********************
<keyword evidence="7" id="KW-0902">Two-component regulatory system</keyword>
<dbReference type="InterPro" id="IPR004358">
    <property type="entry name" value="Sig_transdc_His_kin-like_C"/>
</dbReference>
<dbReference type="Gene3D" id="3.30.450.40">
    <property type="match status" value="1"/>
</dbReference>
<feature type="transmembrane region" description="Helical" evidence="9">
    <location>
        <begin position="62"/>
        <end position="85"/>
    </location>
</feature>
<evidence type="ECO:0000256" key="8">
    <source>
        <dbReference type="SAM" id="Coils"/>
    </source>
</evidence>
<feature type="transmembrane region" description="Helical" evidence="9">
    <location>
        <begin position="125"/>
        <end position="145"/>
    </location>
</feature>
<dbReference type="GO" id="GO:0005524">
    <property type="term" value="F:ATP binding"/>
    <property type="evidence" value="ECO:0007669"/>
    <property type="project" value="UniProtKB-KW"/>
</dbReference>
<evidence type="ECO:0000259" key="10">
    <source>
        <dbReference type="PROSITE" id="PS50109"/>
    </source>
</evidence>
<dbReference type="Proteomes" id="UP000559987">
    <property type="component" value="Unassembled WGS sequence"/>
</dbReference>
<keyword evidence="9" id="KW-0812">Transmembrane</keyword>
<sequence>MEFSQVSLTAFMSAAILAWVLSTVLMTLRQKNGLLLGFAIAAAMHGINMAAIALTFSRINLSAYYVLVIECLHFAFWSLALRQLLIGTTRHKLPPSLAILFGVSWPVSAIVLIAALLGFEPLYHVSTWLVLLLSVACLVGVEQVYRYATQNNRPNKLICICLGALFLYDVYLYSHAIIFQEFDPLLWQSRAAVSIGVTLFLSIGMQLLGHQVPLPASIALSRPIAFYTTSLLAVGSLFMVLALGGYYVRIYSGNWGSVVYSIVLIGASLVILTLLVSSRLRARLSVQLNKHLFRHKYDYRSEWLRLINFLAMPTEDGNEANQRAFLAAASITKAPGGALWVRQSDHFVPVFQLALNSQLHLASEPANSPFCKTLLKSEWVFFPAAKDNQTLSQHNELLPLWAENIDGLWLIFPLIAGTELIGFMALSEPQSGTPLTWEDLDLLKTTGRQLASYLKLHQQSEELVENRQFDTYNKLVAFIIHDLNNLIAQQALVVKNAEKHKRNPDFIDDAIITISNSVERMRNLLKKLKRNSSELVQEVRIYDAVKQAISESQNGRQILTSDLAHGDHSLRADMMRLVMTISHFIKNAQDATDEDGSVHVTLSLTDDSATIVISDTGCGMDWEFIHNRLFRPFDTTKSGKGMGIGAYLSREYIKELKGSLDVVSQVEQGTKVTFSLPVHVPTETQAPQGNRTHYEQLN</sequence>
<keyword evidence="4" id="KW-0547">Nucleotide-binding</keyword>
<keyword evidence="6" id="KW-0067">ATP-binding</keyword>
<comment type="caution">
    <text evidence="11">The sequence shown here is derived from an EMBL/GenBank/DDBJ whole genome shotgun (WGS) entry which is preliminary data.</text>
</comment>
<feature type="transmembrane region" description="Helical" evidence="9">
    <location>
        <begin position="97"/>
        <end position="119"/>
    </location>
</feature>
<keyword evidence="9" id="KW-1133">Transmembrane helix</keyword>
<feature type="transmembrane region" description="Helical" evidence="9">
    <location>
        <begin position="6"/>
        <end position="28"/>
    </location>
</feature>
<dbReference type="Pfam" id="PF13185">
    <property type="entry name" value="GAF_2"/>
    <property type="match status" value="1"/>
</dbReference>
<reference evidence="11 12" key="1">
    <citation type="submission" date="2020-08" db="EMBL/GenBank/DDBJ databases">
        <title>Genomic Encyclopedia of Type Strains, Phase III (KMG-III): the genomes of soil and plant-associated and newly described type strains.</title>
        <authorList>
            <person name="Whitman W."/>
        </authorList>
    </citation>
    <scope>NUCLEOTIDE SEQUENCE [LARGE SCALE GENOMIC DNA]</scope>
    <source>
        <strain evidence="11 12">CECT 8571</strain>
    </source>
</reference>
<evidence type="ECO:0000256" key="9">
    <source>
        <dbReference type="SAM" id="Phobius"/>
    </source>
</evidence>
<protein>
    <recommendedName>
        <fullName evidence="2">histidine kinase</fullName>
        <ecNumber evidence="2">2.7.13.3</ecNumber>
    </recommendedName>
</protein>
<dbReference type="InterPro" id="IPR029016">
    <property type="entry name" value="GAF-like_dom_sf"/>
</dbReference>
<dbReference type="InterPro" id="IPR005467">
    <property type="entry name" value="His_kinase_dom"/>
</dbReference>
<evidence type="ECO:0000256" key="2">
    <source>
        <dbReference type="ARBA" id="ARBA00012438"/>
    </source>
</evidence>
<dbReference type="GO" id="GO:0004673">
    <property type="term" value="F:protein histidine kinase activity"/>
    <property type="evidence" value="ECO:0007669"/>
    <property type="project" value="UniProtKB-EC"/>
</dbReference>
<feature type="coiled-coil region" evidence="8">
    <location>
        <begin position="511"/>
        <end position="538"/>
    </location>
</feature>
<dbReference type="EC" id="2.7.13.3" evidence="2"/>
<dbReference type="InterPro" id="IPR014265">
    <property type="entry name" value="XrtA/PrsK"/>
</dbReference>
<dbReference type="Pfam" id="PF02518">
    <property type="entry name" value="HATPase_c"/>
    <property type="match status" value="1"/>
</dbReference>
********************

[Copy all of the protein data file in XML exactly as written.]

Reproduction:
<keyword evidence="7" id="KW-0902">Two-component regulatory system</keyword>
<dbReference type="InterPro" id="IPR004358">
    <property type="entry name" value="Sig_transdc_His_kin-like_C"/>
</dbReference>
<dbReference type="Gene3D" id="3.30.450.40">
    <property type="match status" value="1"/>
</dbReference>
<feature type="transmembrane region" description="Helical" evidence="9">
    <location>
        <begin position="62"/>
        <end position="85"/>
    </location>
</feature>
<evidence type="ECO:0000256" key="8">
    <source>
        <dbReference type="SAM" id="Coils"/>
    </source>
</evidence>
<feature type="transmembrane region" description="Helical" evidence="9">
    <location>
        <begin position="125"/>
        <end position="145"/>
    </location>
</feature>
<dbReference type="GO" id="GO:0005524">
    <property type="term" value="F:ATP binding"/>
    <property type="evidence" value="ECO:0007669"/>
    <property type="project" value="UniProtKB-KW"/>
</dbReference>
<evidence type="ECO:0000259" key="10">
    <source>
        <dbReference type="PROSITE" id="PS50109"/>
    </source>
</evidence>
<dbReference type="Proteomes" id="UP000559987">
    <property type="component" value="Unassembled WGS sequence"/>
</dbReference>
<keyword evidence="9" id="KW-0812">Transmembrane</keyword>
<sequence>MEFSQVSLTAFMSAAILAWVLSTVLMTLRQKNGLLLGFAIAAAMHGINMAAIALTFSRINLSAYYVLVIECLHFAFWSLALRQLLIGTTRHKLPPSLAILFGVSWPVSAIVLIAALLGFEPLYHVSTWLVLLLSVACLVGVEQVYRYATQNNRPNKLICICLGALFLYDVYLYSHAIIFQEFDPLLWQSRAAVSIGVTLFLSIGMQLLGHQVPLPASIALSRPIAFYTTSLLAVGSLFMVLALGGYYVRIYSGNWGSVVYSIVLIGASLVILTLLVSSRLRARLSVQLNKHLFRHKYDYRSEWLRLINFLAMPTEDGNEANQRAFLAAASITKAPGGALWVRQSDHFVPVFQLALNSQLHLASEPANSPFCKTLLKSEWVFFPAAKDNQTLSQHNELLPLWAENIDGLWLIFPLIAGTELIGFMALSEPQSGTPLTWEDLDLLKTTGRQLASYLKLHQQSEELVENRQFDTYNKLVAFIIHDLNNLIAQQALVVKNAEKHKRNPDFIDDAIITISNSVERMRNLLKKLKRNSSELVQEVRIYDAVKQAISESQNGRQILTSDLAHGDHSLRADMMRLVMTISHFIKNAQDATDEDGSVHVTLSLTDDSATIVISDTGCGMDWEFIHNRLFRPFDTTKSGKGMGIGAYLSREYIKELKGSLDVVSQVEQGTKVTFSLPVHVPTETQAPQGNRTHYEQLN</sequence>
<keyword evidence="4" id="KW-0547">Nucleotide-binding</keyword>
<keyword evidence="6" id="KW-0067">ATP-binding</keyword>
<comment type="caution">
    <text evidence="11">The sequence shown here is derived from an EMBL/GenBank/DDBJ whole genome shotgun (WGS) entry which is preliminary data.</text>
</comment>
<feature type="transmembrane region" description="Helical" evidence="9">
    <location>
        <begin position="97"/>
        <end position="119"/>
    </location>
</feature>
<keyword evidence="9" id="KW-1133">Transmembrane helix</keyword>
<feature type="transmembrane region" description="Helical" evidence="9">
    <location>
        <begin position="6"/>
        <end position="28"/>
    </location>
</feature>
<dbReference type="Pfam" id="PF13185">
    <property type="entry name" value="GAF_2"/>
    <property type="match status" value="1"/>
</dbReference>
<reference evidence="11 12" key="1">
    <citation type="submission" date="2020-08" db="EMBL/GenBank/DDBJ databases">
        <title>Genomic Encyclopedia of Type Strains, Phase III (KMG-III): the genomes of soil and plant-associated and newly described type strains.</title>
        <authorList>
            <person name="Whitman W."/>
        </authorList>
    </citation>
    <scope>NUCLEOTIDE SEQUENCE [LARGE SCALE GENOMIC DNA]</scope>
    <source>
        <strain evidence="11 12">CECT 8571</strain>
    </source>
</reference>
<evidence type="ECO:0000256" key="9">
    <source>
        <dbReference type="SAM" id="Phobius"/>
    </source>
</evidence>
<protein>
    <recommendedName>
        <fullName evidence="2">histidine kinase</fullName>
        <ecNumber evidence="2">2.7.13.3</ecNumber>
    </recommendedName>
</protein>
<dbReference type="InterPro" id="IPR029016">
    <property type="entry name" value="GAF-like_dom_sf"/>
</dbReference>
<dbReference type="InterPro" id="IPR005467">
    <property type="entry name" value="His_kinase_dom"/>
</dbReference>
<evidence type="ECO:0000256" key="2">
    <source>
        <dbReference type="ARBA" id="ARBA00012438"/>
    </source>
</evidence>
<dbReference type="GO" id="GO:0004673">
    <property type="term" value="F:protein histidine kinase activity"/>
    <property type="evidence" value="ECO:0007669"/>
    <property type="project" value="UniProtKB-EC"/>
</dbReference>
<feature type="coiled-coil region" evidence="8">
    <location>
        <begin position="511"/>
        <end position="538"/>
    </location>
</feature>
<dbReference type="EC" id="2.7.13.3" evidence="2"/>
<dbReference type="InterPro" id="IPR014265">
    <property type="entry name" value="XrtA/PrsK"/>
</dbReference>
<dbReference type="Pfam" id="PF02518">
    <property type="entry name" value="HATPase_c"/>
    <property type="match status" value="1"/>
</dbReference>